August 4, 2017; New Yorker
Though Black people are underrepresented in colleges, with 4.5 percent in college though they comprise 11 percent of the population, news leaked last week that the Department of Justice plans to “mount a legal challenge to affirmative action in university admissions.” The New Yorker’s Jelani Cobb recently wrote about the rise of white people as a disadvantaged class.
Cobb reminded us that the understanding of class for whites in the U.S. is not in absolute terms, but in relationship to Blacks. He wrote, “The question is not whether CEOs have salaries hundreds of times larger than their own but whether black people have salaries comparable to theirs.” This is why whites may see no irony in Trump, one of the richest people in the world, as the face of what Cobb calls the racial resentment agenda.
At risk of muddling this ideology with facts, Cobb traced “the forces that have ravaged the American working classes” to the end of the Cold War forty years ago and identified Obama’s “black presidency” as the landmark symbol of this backward slide. He wrote,
Thus, Barack Obama and Donald Trump don’t simply represent successive Presidencies; they personify rival genealogies of our current moment, warring claims to history. Where Obama built a movement to shake off the dead hand of history, Trump was hoping to reanimate that hand and clench it into a fist.
Sign up for our free newsletters
Subscribe to NPQ's newsletters to have our top stories delivered directly to your inbox.
Cobb cites the forthcoming attack on university affirmative action, the recent Senate bill to curb legal immigration, the border wall, and the overall frame of racial protectionism as a ploy to “socially engineer a world in which whites…once again have a deck stacked in their own favor.”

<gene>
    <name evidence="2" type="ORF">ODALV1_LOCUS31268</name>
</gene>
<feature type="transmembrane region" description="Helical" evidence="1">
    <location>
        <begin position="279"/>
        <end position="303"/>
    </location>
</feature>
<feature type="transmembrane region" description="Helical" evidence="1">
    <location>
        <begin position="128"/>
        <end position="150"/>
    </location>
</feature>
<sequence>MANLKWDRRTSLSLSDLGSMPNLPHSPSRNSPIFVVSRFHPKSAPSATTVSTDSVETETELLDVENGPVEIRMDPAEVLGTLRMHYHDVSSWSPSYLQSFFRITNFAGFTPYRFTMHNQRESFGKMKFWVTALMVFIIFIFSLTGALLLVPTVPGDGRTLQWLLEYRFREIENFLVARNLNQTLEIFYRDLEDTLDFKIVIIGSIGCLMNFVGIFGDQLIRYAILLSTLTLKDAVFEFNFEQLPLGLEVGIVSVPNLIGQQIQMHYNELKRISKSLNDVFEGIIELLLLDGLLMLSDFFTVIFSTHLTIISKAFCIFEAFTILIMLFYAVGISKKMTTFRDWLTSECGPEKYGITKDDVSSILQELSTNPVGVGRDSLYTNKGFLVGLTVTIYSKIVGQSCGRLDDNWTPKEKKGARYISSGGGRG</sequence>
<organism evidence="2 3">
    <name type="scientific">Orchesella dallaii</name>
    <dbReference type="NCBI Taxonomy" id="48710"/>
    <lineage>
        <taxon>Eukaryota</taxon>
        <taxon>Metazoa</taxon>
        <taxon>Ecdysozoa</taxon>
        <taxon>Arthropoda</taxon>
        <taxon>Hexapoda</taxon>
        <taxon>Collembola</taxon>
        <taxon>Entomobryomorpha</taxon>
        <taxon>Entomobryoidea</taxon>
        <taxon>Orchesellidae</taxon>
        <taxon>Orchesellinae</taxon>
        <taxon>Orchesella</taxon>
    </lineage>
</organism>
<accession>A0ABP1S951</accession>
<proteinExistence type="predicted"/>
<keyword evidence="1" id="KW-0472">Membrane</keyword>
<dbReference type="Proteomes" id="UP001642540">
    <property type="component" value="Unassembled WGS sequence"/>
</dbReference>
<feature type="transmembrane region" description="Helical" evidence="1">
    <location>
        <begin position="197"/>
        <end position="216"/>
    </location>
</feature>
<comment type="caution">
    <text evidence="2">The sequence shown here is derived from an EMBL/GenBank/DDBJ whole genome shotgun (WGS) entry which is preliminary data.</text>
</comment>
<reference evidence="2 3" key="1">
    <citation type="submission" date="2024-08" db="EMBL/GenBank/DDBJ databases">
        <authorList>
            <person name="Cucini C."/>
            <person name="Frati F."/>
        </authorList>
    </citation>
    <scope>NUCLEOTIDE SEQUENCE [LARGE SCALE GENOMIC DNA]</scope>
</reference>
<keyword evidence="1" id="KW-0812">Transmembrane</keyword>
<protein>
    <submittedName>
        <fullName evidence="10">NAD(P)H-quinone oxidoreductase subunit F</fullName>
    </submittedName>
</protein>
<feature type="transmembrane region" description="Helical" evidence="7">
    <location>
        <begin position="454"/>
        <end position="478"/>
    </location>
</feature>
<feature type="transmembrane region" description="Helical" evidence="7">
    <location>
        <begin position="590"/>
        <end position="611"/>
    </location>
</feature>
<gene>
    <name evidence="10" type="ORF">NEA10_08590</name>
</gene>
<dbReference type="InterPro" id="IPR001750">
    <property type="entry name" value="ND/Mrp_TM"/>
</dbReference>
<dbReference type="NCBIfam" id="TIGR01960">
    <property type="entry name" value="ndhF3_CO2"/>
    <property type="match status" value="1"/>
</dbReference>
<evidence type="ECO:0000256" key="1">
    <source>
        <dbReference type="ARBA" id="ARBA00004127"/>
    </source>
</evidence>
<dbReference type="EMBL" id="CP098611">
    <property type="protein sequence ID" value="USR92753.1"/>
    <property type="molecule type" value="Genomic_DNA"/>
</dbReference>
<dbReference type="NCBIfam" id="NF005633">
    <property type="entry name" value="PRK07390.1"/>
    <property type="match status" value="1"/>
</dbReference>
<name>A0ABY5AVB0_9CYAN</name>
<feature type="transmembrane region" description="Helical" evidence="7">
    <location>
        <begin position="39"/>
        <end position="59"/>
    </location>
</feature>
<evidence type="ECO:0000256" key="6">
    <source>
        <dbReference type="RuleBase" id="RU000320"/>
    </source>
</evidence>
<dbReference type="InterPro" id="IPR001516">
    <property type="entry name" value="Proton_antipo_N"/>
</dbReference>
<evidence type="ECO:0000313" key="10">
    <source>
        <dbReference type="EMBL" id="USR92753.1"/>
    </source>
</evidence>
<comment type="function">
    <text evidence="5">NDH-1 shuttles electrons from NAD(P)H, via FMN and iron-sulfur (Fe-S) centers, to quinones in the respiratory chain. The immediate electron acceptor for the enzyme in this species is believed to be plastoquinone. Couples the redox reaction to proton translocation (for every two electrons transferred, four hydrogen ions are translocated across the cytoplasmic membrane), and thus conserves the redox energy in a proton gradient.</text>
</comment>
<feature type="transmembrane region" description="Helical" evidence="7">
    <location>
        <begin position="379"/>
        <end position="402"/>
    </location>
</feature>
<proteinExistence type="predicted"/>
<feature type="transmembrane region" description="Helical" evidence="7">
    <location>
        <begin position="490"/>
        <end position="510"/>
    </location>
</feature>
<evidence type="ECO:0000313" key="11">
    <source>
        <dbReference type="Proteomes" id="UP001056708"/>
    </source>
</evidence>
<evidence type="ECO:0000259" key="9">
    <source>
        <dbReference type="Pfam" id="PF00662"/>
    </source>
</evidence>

He identified the most recent challenge to affirmative action in higher education, Fisher v. University of Texas, which reached the Supreme Court in 2013, as coinciding with whites describing themselves in public opinion polls as “the most disadvantaged group in American society.”
The NAACP’s Legal Defense and Educational Fund’s director-counsel Sherrilyn Ifill pointed out that the DOJ is “attempting to use the resources of the executive branch to achieve what they have not been able to do at the Supreme Court.”
Nonprofits must be clear-eyed about this racial resentment agenda and deal with its own ambivalence about racial justice. Though nonprofits serve those who are disadvantaged by society’s status quo, it mirrors the status quo in its own predominantly white leadership and practices. In order to withstand this national attack on equity, the sector will be forced to address its complicity.—Cyndi Suarez